- Other English examples of monuments to martyrs and when and why they were erected.
- The remarkable Harry Hems, designer of Exeter’s monument and an important collector of historical artefacts in his own right.
In this final post I conclude with some thoughts on the ways that objects and places are invested with meaning, and the relationship between space, memory and history.
My final question about Exeter’s martyr memorial was: what is ‘Livery Dole’? The plaque on the monument stated that Thomas Benet had suffered at ‘Livery Dole’ but although I knew what an aircraft livery was, or could countenance a livery stable, but otherwise I was drawing a blank. Exeter Memories came to my rescue again: Livery Dole is an ancient triangular site between what is now Heavitree Road and Magdalen Road. It was used as a place for executions – the last took place in 1818, when the unfortunate Samuel Holmyard was hanged for passing a forged City Bank one pound note.
W. Spreat lithograph from 1850 showing the Dennis almshouses before they were replaced.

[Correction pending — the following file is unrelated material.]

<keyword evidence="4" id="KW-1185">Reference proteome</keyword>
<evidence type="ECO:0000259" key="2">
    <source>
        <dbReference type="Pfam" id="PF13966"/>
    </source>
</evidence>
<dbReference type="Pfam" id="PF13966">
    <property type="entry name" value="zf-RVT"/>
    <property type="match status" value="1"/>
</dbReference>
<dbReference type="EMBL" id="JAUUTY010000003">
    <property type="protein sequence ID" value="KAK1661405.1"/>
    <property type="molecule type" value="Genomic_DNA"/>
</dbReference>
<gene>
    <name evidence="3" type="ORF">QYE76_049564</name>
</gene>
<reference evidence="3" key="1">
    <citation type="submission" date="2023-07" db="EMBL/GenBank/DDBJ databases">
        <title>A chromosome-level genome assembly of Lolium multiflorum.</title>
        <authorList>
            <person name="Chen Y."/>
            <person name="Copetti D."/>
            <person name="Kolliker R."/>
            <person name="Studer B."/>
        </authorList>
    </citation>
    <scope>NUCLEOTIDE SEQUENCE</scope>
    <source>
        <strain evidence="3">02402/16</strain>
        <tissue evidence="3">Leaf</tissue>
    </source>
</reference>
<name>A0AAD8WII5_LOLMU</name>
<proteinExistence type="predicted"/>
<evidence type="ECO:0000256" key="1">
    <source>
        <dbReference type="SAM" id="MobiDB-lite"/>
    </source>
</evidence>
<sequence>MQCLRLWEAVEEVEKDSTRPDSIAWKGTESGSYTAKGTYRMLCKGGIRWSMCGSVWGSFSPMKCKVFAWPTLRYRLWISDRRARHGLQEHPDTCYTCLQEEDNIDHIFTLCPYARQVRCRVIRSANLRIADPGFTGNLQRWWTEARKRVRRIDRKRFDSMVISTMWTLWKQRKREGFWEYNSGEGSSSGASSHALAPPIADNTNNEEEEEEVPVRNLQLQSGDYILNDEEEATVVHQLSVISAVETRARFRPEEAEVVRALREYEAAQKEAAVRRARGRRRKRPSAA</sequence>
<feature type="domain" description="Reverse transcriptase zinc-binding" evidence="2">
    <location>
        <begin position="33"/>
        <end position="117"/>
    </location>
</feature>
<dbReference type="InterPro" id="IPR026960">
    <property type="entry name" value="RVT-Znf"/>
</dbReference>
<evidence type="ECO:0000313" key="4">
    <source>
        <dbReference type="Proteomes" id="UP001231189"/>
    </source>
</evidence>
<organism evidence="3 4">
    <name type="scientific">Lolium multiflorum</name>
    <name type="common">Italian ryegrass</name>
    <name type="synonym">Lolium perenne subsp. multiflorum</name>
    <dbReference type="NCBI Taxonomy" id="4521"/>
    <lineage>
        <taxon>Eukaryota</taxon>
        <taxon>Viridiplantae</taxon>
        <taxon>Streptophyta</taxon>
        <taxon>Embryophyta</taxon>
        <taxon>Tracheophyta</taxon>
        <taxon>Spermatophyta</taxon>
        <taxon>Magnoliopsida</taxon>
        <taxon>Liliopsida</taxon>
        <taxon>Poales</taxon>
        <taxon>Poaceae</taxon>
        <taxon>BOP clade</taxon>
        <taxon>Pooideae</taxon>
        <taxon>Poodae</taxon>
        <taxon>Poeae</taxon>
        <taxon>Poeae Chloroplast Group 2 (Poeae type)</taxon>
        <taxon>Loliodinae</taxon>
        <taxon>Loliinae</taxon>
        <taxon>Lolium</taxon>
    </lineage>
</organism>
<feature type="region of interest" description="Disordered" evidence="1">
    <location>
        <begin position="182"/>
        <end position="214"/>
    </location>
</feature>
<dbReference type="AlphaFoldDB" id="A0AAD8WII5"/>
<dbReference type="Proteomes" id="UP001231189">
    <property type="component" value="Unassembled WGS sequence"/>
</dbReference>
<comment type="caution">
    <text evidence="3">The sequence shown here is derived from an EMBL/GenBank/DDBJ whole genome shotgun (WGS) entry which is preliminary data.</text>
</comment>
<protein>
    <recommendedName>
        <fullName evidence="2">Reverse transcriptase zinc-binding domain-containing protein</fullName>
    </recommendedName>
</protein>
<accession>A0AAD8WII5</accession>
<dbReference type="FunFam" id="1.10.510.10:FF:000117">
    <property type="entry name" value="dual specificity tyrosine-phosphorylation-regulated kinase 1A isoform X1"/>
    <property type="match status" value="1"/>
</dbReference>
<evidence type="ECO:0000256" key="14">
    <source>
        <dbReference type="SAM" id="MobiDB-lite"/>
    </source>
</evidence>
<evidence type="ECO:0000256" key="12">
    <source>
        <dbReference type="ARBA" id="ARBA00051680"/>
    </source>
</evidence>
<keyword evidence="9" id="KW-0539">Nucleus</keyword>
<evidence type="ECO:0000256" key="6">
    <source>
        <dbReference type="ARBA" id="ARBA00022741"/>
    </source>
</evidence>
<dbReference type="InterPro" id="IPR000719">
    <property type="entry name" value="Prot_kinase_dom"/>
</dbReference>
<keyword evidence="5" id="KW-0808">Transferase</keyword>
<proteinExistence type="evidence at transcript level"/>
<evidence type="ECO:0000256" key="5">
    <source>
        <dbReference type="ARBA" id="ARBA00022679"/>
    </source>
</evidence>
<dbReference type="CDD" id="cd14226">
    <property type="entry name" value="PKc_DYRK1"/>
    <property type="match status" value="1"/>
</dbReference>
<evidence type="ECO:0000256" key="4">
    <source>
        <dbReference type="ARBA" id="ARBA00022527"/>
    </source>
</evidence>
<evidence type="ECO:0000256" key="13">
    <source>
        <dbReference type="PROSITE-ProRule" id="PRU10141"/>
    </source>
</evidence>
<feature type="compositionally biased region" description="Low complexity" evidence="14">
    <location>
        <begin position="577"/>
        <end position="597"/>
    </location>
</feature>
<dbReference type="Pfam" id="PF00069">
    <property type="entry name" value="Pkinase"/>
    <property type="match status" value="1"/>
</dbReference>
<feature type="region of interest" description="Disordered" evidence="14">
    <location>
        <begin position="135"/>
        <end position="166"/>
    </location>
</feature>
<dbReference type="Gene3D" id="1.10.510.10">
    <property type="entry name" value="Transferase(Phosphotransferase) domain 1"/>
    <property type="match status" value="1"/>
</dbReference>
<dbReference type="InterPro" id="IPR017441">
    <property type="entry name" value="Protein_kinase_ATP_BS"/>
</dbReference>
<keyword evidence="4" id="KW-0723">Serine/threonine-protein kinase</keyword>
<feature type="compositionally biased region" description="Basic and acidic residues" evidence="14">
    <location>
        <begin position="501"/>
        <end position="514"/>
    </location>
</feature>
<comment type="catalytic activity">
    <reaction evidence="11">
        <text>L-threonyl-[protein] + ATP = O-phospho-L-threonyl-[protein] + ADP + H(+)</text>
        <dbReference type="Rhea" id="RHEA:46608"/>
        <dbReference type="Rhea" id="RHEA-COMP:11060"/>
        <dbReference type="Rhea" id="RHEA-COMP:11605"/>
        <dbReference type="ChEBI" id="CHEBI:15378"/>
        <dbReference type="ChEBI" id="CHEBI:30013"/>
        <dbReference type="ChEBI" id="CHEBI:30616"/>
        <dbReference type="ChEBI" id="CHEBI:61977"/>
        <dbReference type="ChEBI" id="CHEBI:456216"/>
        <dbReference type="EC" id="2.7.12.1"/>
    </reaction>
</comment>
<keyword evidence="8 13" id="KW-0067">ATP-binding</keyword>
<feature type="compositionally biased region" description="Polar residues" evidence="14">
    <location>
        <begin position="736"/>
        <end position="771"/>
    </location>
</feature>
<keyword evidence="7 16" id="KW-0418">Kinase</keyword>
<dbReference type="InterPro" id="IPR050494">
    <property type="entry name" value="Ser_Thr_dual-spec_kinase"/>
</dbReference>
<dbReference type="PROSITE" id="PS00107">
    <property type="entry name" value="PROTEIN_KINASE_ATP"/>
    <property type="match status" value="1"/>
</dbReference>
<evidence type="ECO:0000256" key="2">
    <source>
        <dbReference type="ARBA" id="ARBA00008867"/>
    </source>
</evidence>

Liverydole now made sense – it meant that the Exeter memorial had therefore been erected near to the spot where Thomas Benet had been burnt to death. Hence my final post is about the meanings and significance that are attached to particular places and features of the landscape. All of the Protestant monuments that I have uncovered are erected as close as possible to the original site of the martyrdom, they are a deliberate attempt to attach particular memories to those sites, for later generations to read. Nearby, Heavitree’s almshouses represent a similar attempt to shape historical memory – they were erected in 1591 by Sir Robert Dennis, by tradition in penance for the part his ancestor had played in the execution of Thomas Benet in 1531. The ancestor in question was Sir Thomas Dennis, who had been the Sheriff of Exeter at the time and who had sentenced Benet to death. This act of charity proved that the current Sir Dennis was now firmly on the side of the true Church, unlike his unenlightened Catholic ancestor. Continue reading
This is the fourth post in a series of posts relating to Exeter’s martyrs memorial, the others are on the following:
Today’s question is – what do we know about the creation and placing of Exeter’s martyr monument? The endlessly informative Exeter memories website furnished me with more details about the city’s own specimen. Funded by public conscription, it was designed by Exeter’s Harry Hems (above), a London born master sculptor and wood carver, who made Exeter his home. Continue reading